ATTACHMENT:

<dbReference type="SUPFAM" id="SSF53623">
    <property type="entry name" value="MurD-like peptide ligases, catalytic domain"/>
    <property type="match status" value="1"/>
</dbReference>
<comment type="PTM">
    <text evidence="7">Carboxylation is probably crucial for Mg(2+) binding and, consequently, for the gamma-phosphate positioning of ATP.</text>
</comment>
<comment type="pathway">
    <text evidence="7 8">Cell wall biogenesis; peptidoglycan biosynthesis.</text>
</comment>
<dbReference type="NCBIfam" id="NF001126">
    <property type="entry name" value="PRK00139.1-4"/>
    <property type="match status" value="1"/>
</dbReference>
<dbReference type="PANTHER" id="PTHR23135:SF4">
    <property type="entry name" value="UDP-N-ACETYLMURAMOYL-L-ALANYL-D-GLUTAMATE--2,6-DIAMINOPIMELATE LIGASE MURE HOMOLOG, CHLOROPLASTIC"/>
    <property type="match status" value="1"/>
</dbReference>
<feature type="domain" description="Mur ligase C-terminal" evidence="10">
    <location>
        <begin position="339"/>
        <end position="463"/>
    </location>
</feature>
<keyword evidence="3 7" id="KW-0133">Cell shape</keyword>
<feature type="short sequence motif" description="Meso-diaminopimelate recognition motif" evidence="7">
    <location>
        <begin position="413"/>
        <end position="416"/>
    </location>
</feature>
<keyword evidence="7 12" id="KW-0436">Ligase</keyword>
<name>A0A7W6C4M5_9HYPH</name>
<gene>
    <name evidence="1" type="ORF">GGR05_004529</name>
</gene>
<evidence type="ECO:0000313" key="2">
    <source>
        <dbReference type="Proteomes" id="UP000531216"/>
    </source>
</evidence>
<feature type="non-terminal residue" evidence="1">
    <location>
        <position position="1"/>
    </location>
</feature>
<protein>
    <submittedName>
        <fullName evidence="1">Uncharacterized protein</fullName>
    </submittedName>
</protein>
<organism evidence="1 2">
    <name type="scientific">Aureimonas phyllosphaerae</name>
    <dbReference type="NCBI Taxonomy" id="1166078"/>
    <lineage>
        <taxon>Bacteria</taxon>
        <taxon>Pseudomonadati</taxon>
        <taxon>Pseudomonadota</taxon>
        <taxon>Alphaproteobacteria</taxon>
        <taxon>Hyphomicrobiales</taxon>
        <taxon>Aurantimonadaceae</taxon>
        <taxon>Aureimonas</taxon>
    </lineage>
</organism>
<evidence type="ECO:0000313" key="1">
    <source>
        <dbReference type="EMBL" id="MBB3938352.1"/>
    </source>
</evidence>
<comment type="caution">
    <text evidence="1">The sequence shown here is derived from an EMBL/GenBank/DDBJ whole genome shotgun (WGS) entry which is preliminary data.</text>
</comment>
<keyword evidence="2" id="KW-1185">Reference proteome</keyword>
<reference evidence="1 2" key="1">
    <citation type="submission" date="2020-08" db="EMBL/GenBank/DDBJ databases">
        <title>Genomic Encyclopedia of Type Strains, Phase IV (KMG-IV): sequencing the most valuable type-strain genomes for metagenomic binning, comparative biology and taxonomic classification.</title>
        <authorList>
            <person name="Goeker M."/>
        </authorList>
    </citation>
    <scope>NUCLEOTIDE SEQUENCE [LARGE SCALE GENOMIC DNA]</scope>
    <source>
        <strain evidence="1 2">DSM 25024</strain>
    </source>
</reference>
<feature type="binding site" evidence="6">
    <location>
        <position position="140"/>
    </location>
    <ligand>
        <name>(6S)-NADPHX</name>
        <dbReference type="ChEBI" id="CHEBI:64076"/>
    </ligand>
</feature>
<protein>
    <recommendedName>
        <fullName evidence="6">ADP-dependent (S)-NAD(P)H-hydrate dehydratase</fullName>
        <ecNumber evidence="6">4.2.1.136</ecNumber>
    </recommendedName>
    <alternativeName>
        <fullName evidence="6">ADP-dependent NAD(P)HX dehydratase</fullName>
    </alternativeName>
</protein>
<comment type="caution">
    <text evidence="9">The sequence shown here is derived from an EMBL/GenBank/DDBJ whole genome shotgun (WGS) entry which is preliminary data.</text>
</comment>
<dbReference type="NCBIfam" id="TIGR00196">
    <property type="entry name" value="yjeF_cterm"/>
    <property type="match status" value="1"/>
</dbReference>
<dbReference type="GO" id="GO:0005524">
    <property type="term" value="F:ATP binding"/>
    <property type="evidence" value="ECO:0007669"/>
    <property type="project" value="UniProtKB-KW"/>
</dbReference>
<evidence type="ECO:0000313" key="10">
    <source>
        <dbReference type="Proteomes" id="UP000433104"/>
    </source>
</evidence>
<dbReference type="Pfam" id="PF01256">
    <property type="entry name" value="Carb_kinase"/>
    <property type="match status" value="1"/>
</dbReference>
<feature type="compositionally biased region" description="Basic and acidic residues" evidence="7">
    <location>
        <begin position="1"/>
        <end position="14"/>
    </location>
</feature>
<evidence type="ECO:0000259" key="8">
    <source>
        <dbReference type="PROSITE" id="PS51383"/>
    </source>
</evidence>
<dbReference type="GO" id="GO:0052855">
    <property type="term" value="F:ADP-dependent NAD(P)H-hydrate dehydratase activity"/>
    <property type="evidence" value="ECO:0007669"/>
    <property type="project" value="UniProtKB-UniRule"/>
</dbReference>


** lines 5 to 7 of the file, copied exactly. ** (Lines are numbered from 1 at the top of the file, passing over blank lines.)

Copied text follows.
<comment type="PTM">
    <text evidence="7">Carboxylation is probably crucial for Mg(2+) binding and, consequently, for the gamma-phosphate positioning of ATP.</text>
</comment>